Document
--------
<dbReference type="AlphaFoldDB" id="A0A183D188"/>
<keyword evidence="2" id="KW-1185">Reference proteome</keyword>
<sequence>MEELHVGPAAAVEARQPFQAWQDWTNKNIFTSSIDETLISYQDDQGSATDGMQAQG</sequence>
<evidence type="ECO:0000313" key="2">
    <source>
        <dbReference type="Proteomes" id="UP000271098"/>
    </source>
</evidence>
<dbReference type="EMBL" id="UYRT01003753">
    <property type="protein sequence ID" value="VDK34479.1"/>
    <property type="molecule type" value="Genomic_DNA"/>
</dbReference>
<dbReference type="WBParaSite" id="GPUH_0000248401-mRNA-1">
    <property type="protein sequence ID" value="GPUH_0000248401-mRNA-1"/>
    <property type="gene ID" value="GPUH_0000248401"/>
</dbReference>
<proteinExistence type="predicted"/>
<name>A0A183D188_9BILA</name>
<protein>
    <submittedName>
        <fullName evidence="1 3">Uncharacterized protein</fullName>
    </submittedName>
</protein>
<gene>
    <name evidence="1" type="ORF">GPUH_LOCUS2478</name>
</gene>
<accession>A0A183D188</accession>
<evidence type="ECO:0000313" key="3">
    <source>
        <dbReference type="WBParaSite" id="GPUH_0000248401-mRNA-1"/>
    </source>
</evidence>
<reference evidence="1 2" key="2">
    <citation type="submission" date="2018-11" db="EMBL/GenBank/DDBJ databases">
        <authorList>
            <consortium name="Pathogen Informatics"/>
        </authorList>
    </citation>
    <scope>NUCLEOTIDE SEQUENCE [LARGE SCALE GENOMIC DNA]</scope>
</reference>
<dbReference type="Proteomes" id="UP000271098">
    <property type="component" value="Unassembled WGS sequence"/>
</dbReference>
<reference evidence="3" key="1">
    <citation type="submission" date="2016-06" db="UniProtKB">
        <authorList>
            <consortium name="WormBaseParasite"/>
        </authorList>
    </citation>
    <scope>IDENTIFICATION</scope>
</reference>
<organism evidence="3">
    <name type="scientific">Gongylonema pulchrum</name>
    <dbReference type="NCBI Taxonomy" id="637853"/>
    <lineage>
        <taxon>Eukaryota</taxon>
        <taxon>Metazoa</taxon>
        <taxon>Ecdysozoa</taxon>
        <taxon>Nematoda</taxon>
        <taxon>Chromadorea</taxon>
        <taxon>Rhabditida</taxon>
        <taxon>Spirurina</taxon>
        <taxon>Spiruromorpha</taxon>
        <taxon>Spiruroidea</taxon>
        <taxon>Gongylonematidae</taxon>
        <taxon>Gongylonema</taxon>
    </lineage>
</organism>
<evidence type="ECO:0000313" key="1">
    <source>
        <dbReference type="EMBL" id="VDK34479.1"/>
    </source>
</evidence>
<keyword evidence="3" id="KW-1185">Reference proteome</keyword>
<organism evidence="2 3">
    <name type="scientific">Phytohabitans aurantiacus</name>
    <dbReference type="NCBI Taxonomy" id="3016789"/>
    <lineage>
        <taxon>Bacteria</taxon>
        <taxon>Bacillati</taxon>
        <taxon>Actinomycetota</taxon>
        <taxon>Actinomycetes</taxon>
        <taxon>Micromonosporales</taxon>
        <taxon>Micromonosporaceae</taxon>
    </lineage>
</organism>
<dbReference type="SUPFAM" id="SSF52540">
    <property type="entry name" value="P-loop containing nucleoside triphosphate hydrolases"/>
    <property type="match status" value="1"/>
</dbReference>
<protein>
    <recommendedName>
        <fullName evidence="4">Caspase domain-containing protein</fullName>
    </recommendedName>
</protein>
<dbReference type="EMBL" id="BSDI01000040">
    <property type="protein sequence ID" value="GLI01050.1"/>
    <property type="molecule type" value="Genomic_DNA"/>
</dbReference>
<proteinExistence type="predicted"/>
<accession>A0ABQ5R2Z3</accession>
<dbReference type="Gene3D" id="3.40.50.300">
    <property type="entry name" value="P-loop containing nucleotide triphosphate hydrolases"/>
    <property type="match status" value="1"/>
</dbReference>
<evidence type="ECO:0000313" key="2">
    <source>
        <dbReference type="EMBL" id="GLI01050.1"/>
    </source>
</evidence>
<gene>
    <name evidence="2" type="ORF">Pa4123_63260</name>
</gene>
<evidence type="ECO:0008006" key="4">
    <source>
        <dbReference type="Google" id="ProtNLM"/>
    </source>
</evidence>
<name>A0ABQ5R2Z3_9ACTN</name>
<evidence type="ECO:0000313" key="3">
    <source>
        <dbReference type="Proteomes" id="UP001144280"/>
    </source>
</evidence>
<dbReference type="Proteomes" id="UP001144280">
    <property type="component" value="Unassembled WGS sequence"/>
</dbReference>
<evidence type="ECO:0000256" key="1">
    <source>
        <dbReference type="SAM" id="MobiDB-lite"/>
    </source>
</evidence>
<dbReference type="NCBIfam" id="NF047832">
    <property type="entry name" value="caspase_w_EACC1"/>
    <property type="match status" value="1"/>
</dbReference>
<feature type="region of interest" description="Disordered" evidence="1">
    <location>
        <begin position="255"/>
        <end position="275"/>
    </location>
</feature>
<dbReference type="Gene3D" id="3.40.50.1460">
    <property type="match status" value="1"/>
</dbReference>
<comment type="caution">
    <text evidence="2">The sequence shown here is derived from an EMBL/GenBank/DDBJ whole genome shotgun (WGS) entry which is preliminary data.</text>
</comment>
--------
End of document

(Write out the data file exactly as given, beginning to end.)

<dbReference type="AlphaFoldDB" id="A0A183D188"/>
<keyword evidence="2" id="KW-1185">Reference proteome</keyword>
<sequence>MEELHVGPAAAVEARQPFQAWQDWTNKNIFTSSIDETLISYQDDQGSATDGMQAQG</sequence>
<evidence type="ECO:0000313" key="2">
    <source>
        <dbReference type="Proteomes" id="UP000271098"/>
    </source>
</evidence>
<dbReference type="EMBL" id="UYRT01003753">
    <property type="protein sequence ID" value="VDK34479.1"/>
    <property type="molecule type" value="Genomic_DNA"/>
</dbReference>
<dbReference type="WBParaSite" id="GPUH_0000248401-mRNA-1">
    <property type="protein sequence ID" value="GPUH_0000248401-mRNA-1"/>
    <property type="gene ID" value="GPUH_0000248401"/>
</dbReference>
<proteinExistence type="predicted"/>
<name>A0A183D188_9BILA</name>
<protein>
    <submittedName>
        <fullName evidence="1 3">Uncharacterized protein</fullName>
    </submittedName>
</protein>
<gene>
    <name evidence="1" type="ORF">GPUH_LOCUS2478</name>
</gene>
<accession>A0A183D188</accession>
<evidence type="ECO:0000313" key="3">
    <source>
        <dbReference type="WBParaSite" id="GPUH_0000248401-mRNA-1"/>
    </source>
</evidence>
<reference evidence="1 2" key="2">
    <citation type="submission" date="2018-11" db="EMBL/GenBank/DDBJ databases">
        <authorList>
            <consortium name="Pathogen Informatics"/>
        </authorList>
    </citation>
    <scope>NUCLEOTIDE SEQUENCE [LARGE SCALE GENOMIC DNA]</scope>
</reference>
<dbReference type="Proteomes" id="UP000271098">
    <property type="component" value="Unassembled WGS sequence"/>
</dbReference>
<reference evidence="3" key="1">
    <citation type="submission" date="2016-06" db="UniProtKB">
        <authorList>
            <consortium name="WormBaseParasite"/>
        </authorList>
    </citation>
    <scope>IDENTIFICATION</scope>
</reference>
<organism evidence="3">
    <name type="scientific">Gongylonema pulchrum</name>
    <dbReference type="NCBI Taxonomy" id="637853"/>
    <lineage>
        <taxon>Eukaryota</taxon>
        <taxon>Metazoa</taxon>
        <taxon>Ecdysozoa</taxon>
        <taxon>Nematoda</taxon>
        <taxon>Chromadorea</taxon>
        <taxon>Rhabditida</taxon>
        <taxon>Spirurina</taxon>
        <taxon>Spiruromorpha</taxon>
        <taxon>Spiruroidea</taxon>
        <taxon>Gongylonematidae</taxon>
        <taxon>Gongylonema</taxon>
    </lineage>
</organism>
<evidence type="ECO:0000313" key="1">
    <source>
        <dbReference type="EMBL" id="VDK34479.1"/>
    </source>
</evidence>
<keyword evidence="3" id="KW-1185">Reference proteome</keyword>
<organism evidence="2 3">
    <name type="scientific">Phytohabitans aurantiacus</name>
    <dbReference type="NCBI Taxonomy" id="3016789"/>
    <lineage>
        <taxon>Bacteria</taxon>
        <taxon>Bacillati</taxon>
        <taxon>Actinomycetota</taxon>
        <taxon>Actinomycetes</taxon>
        <taxon>Micromonosporales</taxon>
        <taxon>Micromonosporaceae</taxon>
    </lineage>
</organism>
<dbReference type="SUPFAM" id="SSF52540">
    <property type="entry name" value="P-loop containing nucleoside triphosphate hydrolases"/>
    <property type="match status" value="1"/>
</dbReference>
<protein>
    <recommendedName>
        <fullName evidence="4">Caspase domain-containing protein</fullName>
    </recommendedName>
</protein>
<dbReference type="EMBL" id="BSDI01000040">
    <property type="protein sequence ID" value="GLI01050.1"/>
    <property type="molecule type" value="Genomic_DNA"/>
</dbReference>
<proteinExistence type="predicted"/>
<accession>A0ABQ5R2Z3</accession>
<dbReference type="Gene3D" id="3.40.50.300">
    <property type="entry name" value="P-loop containing nucleotide triphosphate hydrolases"/>
    <property type="match status" value="1"/>
</dbReference>
<evidence type="ECO:0000313" key="2">
    <source>
        <dbReference type="EMBL" id="GLI01050.1"/>
    </source>
</evidence>
<gene>
    <name evidence="2" type="ORF">Pa4123_63260</name>
</gene>
<evidence type="ECO:0008006" key="4">
    <source>
        <dbReference type="Google" id="ProtNLM"/>
    </source>
</evidence>
<name>A0ABQ5R2Z3_9ACTN</name>
<evidence type="ECO:0000313" key="3">
    <source>
        <dbReference type="Proteomes" id="UP001144280"/>
    </source>
</evidence>
<dbReference type="Proteomes" id="UP001144280">
    <property type="component" value="Unassembled WGS sequence"/>
</dbReference>
<evidence type="ECO:0000256" key="1">
    <source>
        <dbReference type="SAM" id="MobiDB-lite"/>
    </source>
</evidence>
<dbReference type="NCBIfam" id="NF047832">
    <property type="entry name" value="caspase_w_EACC1"/>
    <property type="match status" value="1"/>
</dbReference>
<feature type="region of interest" description="Disordered" evidence="1">
    <location>
        <begin position="255"/>
        <end position="275"/>
    </location>
</feature>
<dbReference type="Gene3D" id="3.40.50.1460">
    <property type="match status" value="1"/>
</dbReference>
<comment type="caution">
    <text evidence="2">The sequence shown here is derived from an EMBL/GenBank/DDBJ whole genome shotgun (WGS) entry which is preliminary data.</text>
</comment>